By Ryan McIntyre
Dr. Donald J. Palmisano, a past president of the American Medical Association, recently wrote that our country’s health care system “the finest in the world” and went on to say how a publicly financed health care system could ruin what has been built. He cites such potential horrors as long waits for specialists, bureaucratic intervention in medical decisions, and taxpayers bearing the burden of a government plan as reasons to oppose the creation of one.
I have one question for Dr. Palmisano: What country do you live in? In my country, America, we have the best doctors in the world. However, the system we have placed them into is stifling their ability to treat patients to the best of their ability.
Take wait times for specialists. We live in a country where 18 percent of the population lacks health insurance. This means that right from the start at least 46 million people have been cut out of the waiting line. Certainly this shortens the wait time for those of us with insurance, but at what cost in human life and health?
And if you want to go on anecdotal evidence, how do you explain the six-week wait I was told I had when I tried to make an appointment with an orthopedist for back pain?
How about the bureaucratic demons that are plaguing our doctors and patients now? Wait, aren’t these just called HMOs? Private health insurance in the U.S. interferes with the doctor-patient relationship all the time. Pre-approval for procedures, denial of payment, and pharmaceutical formularies – all of these are par for the course in the American health system.
According to the Commonwealth Fund, American doctors spend on average 142 hours annually interacting with health plans, at an estimated annual cost to physician practices of $31 billion, or $68,274 per physician. This works out to be about 3 hours per week. For primary care physicians the time is about 3.5 hours/week.
Now, Dr. Palmisano, if we divide this number by the average appointment time of 18.7 minutes, we see that doctors would be able to see an extra 11 patients per week if we did not have the administrative waste of our current system.
Finally, I agree with you that in these tough economic times, no one wants to saddle anything on taxpayers that they do not already pay. However, our country spent $2.4 trillion in 2008 on health care, with 46 percent coming from government money. This accounted for 17 percent of our GDP. The world’s second-largest spender was Switzerland, and they covered everyone by spending only 10.8 percent. We are already paying more for what we don’t get in the first place.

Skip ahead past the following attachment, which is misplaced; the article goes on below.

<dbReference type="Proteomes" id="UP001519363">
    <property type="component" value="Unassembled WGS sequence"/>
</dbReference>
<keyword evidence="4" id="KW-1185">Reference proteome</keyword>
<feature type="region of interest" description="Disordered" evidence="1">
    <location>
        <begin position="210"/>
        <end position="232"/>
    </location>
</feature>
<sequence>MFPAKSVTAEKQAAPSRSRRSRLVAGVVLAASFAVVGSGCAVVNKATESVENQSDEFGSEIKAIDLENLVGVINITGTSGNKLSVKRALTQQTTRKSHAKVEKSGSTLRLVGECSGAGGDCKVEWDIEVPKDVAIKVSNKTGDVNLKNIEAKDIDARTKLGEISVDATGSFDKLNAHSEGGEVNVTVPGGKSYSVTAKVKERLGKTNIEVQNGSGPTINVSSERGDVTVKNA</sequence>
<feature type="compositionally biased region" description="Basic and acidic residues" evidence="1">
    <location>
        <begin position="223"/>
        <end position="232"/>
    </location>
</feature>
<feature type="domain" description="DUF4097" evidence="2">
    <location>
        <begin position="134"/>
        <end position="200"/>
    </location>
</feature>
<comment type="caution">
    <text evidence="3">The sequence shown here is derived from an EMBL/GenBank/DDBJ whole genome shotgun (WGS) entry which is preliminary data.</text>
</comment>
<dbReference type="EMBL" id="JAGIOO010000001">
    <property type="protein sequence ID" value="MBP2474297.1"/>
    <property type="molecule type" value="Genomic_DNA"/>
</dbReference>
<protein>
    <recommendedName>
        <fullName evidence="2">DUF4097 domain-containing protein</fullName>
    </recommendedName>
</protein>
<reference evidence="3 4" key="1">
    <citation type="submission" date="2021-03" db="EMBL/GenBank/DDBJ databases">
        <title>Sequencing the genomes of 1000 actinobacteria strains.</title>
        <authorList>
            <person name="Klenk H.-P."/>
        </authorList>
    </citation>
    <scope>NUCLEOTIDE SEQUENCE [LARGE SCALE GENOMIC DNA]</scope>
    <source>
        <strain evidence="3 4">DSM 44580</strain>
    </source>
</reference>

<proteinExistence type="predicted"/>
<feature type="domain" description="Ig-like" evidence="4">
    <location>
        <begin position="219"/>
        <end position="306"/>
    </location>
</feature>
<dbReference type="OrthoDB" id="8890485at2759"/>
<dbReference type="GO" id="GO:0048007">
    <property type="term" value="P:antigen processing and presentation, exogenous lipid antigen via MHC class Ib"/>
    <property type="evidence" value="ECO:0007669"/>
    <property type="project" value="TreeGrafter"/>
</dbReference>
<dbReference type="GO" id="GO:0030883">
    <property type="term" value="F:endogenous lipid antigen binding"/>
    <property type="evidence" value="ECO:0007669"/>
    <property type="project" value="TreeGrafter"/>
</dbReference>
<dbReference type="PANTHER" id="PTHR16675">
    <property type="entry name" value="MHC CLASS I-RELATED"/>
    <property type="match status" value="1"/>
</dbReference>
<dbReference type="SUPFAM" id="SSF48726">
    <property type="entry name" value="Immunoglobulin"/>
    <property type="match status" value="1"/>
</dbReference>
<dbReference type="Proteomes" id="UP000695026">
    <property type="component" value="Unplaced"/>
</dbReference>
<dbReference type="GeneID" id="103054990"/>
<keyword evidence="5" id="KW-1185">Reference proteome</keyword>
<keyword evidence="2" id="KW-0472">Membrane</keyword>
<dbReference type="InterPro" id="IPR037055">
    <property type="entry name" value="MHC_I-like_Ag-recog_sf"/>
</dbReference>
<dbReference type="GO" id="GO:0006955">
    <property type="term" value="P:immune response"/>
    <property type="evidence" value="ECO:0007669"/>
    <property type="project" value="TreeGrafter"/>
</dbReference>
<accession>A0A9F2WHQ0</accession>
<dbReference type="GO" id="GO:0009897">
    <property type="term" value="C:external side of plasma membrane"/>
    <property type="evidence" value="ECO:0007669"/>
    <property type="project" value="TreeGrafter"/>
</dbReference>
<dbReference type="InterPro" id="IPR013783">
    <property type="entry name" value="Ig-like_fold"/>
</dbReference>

Our health system is wasteful and inefficient. I agree with you 100 percent when you say that reform should not weaken our health care. That is why I support a single-payer health program, like that in Taiwan, not Britain.
Taiwan spends only 6 percent of their GDP on health care, yet all their citizens are covered and get comprehensive, quality care. How do they do this? Simply put, they cut out all the administrative waste that is burdening the U.S. system. The government pays the bills, the doctors take care of the patients. It’s that simple.
The people there have free choice of physician, and the only thing that causes a wait time is the demand for the particular doctor. This is no different than trying to get an appointment with a high-end neurosurgeon here in the U.S.
Their system is publicly financed, but privately run. Were we to adopt such an approach here, very little would change in the work of our doctors except to lift from their shoulders the enormous paperwork burden that they presently carry. They wouldn’t have to worry about becoming government employees, for example, or told they can’t work in a given area.
Patients would have ultimate choice in provider. All doctors would be in “their plan,” including the one they are seeing now.
At the end of Dr. Palmisano’s article he asked, “Will we have a system that puts the patient in control with the doctor as trusted adviser, or a government-run system…?” My only response is: Why can’t we have both?
Ryan McIntyre is a second year medical student at Albany Medical College and an MPH candidate at SUNY Albany School of Public Health in Albany, NY. He is also a member of Physicians for a National Health Program. He can be reached at firstname.lastname@example.org.
By Ryan McIntyre